IPV and OPV evoke different immune responses and therefore have distinct advantages and disadvantages. To complete eradication and get the benefits of both, they should be used together.

Figure 1: A comparison of advantages and disadvantages for OPV and IPV


Advantages

Disadvantages

Oral Polio Vaccine (OPV)

    Humoral (antibodies in the blood) immunity.

    Gut/intestinal immunity.

    Easy to administer via drops.

    Inexpensive.

    Vaccine-associated paralytic poliomyelitis (VAPP) globally occurs in rare cases (2-4 cases per 1 million children).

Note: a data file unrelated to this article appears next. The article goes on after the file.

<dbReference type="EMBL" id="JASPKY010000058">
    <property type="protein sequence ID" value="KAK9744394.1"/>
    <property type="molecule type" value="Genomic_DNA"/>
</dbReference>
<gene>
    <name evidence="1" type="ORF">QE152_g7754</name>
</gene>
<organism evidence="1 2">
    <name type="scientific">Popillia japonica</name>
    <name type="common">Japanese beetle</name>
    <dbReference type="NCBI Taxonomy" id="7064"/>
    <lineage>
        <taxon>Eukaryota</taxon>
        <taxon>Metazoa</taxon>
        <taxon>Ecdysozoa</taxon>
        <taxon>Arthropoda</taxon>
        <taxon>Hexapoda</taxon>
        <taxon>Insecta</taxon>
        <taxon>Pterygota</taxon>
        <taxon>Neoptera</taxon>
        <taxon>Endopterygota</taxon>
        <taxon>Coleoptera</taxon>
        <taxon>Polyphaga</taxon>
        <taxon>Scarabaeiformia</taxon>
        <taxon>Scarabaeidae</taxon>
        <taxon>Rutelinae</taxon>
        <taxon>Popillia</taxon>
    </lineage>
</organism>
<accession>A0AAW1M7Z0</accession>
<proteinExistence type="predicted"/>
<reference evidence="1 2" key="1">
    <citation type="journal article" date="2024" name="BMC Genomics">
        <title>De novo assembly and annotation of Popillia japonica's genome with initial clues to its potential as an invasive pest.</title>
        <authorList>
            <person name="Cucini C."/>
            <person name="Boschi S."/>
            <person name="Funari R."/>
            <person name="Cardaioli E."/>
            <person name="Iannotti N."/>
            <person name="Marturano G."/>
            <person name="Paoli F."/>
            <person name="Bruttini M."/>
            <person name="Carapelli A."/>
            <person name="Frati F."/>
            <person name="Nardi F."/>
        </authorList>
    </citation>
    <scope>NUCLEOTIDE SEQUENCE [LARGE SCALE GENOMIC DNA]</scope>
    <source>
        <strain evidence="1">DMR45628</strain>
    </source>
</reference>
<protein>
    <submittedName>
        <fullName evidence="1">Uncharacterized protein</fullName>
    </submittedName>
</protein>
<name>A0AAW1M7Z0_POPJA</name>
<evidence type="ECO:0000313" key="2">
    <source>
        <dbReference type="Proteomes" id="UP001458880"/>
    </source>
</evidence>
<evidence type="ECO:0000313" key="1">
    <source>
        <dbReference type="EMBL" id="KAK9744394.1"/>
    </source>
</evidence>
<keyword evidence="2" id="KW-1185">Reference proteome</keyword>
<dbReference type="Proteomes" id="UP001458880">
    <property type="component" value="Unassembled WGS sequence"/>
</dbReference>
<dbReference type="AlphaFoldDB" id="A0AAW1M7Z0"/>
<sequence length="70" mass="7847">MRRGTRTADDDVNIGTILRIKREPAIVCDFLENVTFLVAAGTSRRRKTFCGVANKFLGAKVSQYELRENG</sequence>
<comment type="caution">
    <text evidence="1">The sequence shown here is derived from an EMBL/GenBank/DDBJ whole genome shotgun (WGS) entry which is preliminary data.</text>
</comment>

Rarely, through circulation in poorly immunized populations, the vaccine viruses mutate to circulating vaccine-derived polioviruses (cVDPVs) and can cause outbreaks of paralytic polio.

Inactivated Polio Vaccine (IPV)

    Very good humoral immunity.

    Equivalent to OPV in inducing immunity in the oral cavity thus is as effective as OPV in stopping oral – oral transmission of virus.

    Insufficient to prevent wild polio virus (WPV) replication in guts of infected person and consequently poliovirus can still be transmitted by excretion in stool.

    Requires injection.

    More expensive than OPV.

FAQ #3 When do countries need to introduce IPV and switch to bOPV?

When do countries need to introduce IPV and switch to bOPV?